A scientific advisory board assembled on behalf of Pacific Coast and Northwest cherry groups has identified what’s needed in a health research program that could eventually provide cherry growers with consumer health benefit information. The hard part now will be finding ways to fund such a program.
The Northwest Cherry Growers, representing cherry producers from Washington, Oregon, Idaho, Utah, and Montana, and the California Cherry Advisory Board agreed last year to pursue a comprehensive health plan as a joint effort after meeting in Yakima, Washington, and listening to a review of research literature on sweet cherries conducted by Dr. Cynthia Thomson.
Northwest Cherry Growers commissioned Thomson’s review of worldwide cherry health benefit research. Thomson, a registered dietician and nutrition professor at the University of Arizona, found that cherries contain bioactive food compounds that could provide health benefits related to a host of ills, from diabetes and inflammatory diseases to prevention of cancer and Alzheimer’s. But she concluded that more studies were needed before a health message for cherries could be created.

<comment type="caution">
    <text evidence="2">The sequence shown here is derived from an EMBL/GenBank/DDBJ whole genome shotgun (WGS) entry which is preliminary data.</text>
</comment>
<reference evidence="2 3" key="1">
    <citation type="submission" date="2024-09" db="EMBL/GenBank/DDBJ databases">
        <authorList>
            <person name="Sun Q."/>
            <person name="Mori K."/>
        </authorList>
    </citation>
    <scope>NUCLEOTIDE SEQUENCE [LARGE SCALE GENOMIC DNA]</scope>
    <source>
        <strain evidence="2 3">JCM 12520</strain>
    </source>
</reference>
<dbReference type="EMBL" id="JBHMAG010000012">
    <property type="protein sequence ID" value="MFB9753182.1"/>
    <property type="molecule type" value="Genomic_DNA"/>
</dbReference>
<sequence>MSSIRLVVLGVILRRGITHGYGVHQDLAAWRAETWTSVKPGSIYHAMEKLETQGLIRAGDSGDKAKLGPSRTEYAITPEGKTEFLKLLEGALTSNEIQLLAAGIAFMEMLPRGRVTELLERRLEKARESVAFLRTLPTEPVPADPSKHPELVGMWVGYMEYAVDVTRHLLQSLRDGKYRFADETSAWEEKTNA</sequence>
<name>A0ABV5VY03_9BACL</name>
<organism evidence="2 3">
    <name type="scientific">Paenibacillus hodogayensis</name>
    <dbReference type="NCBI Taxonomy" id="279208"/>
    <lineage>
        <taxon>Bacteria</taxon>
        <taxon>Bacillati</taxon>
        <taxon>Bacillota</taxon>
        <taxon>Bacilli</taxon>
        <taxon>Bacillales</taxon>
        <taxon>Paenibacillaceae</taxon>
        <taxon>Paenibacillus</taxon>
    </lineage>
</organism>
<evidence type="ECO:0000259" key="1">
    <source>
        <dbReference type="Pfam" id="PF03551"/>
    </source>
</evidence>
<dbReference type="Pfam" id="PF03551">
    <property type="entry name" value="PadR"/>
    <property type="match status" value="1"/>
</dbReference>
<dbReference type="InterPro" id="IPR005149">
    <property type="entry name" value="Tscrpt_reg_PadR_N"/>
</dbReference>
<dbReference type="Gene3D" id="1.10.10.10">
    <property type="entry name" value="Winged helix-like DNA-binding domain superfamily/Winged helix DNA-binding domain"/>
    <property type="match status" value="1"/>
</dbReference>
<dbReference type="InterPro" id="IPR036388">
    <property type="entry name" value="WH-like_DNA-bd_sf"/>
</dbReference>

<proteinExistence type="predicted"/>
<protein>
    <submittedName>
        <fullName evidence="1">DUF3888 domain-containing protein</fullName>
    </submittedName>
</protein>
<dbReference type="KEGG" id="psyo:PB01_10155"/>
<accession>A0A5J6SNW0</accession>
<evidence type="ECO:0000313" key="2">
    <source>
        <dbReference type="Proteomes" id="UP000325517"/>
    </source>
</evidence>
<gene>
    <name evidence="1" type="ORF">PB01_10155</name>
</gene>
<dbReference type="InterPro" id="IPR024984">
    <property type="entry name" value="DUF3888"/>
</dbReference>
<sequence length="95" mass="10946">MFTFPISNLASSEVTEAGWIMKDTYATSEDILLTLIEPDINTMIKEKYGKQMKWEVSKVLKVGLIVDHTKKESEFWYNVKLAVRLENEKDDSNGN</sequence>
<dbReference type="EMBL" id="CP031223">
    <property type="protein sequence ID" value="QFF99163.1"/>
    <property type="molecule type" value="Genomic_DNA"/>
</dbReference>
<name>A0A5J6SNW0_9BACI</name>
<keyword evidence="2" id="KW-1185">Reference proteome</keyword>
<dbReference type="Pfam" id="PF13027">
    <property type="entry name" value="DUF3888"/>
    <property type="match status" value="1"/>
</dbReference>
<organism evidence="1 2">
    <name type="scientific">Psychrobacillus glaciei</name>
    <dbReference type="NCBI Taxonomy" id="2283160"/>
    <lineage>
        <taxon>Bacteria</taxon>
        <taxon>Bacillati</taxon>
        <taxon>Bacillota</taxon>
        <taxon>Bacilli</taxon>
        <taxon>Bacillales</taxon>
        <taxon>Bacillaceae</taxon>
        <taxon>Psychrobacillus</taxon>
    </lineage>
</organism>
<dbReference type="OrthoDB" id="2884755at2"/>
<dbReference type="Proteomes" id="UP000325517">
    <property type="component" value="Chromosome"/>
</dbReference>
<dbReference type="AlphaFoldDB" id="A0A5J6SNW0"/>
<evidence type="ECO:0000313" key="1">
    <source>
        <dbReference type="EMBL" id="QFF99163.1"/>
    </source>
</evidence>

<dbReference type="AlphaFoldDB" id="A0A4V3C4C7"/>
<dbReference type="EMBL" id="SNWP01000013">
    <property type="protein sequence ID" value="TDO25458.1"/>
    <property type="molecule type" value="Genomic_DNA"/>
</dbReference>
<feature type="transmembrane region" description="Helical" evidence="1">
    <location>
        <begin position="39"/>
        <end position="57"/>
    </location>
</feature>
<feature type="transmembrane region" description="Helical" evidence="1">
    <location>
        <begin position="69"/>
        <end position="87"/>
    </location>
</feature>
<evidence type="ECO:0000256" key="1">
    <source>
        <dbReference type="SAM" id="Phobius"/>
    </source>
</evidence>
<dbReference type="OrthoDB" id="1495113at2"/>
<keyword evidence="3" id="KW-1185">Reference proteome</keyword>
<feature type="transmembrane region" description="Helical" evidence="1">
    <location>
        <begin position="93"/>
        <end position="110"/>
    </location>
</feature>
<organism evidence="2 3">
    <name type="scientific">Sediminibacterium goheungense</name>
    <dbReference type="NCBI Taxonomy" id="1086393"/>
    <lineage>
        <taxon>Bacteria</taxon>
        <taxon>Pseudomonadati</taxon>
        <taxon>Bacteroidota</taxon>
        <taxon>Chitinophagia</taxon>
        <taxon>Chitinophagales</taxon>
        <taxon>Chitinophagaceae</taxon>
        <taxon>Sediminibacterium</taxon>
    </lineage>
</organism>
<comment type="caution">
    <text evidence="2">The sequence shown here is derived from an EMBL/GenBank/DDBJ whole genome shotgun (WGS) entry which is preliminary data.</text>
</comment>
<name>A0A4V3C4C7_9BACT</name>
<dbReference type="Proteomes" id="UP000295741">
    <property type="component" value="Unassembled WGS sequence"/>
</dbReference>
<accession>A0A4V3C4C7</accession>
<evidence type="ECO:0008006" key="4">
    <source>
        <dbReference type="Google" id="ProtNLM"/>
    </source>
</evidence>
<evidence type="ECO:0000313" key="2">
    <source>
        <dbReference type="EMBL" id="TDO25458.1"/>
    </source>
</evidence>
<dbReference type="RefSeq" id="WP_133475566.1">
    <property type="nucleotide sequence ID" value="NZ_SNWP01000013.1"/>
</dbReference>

Several years ago, Bing cherries made the news after results were released from preliminary research co-investigated by Dr. Darshan Kelley, adjunct professor at the University of California, Davis, and chemist at the U.S. Department of Agriculture’s Agricultural Research Service Human Nutrition Research Center in Davis. The research—apparently the first to test key inflammatory disease indicators (markers) in blood samples from healthy volunteers eating Bing cherries—suggested that some natural compounds in Bing cherries may help people who suffer from gout or other forms of arthritic inflammation. A follow-up study involved more people, more cherries, and a greater array of inflammatory markers. The California Cherry Advisory Board helped fund the follow-up research.
The tart cherry industry has funded several studies on health benefits and is focusing on health to help increase tart cherry consumption.
To begin work in the health benefit arena, the Washington State Fruit Commission, representing the Northwest cherry industry, and the California Cherry Advisory Board formed a scientific advisory board to help guide the sweet cherry industry as it answers research-related questions and identifies what is needed in a health benefits research program. The scientific advisory board, chosen from university researchers and academics involved with cherry research, met in early March in Seattle, Washington.
Participants of the scientific meeting included Dr. Andrew Breksa, research chemist at the USDA-ARS Western Regional Research Center in Albany, California; Kelley; Thomson; Dr. Cheryl Rock, School of Medicine professor at University of California, San Diego; representatives of the Washington State Fruit Commission; and Mike Rucier of the consulting firm Bryant Christie, Inc., who served as facilitator.
The scientific advisory board recommended eight areas of future research, highlighting two priority areas: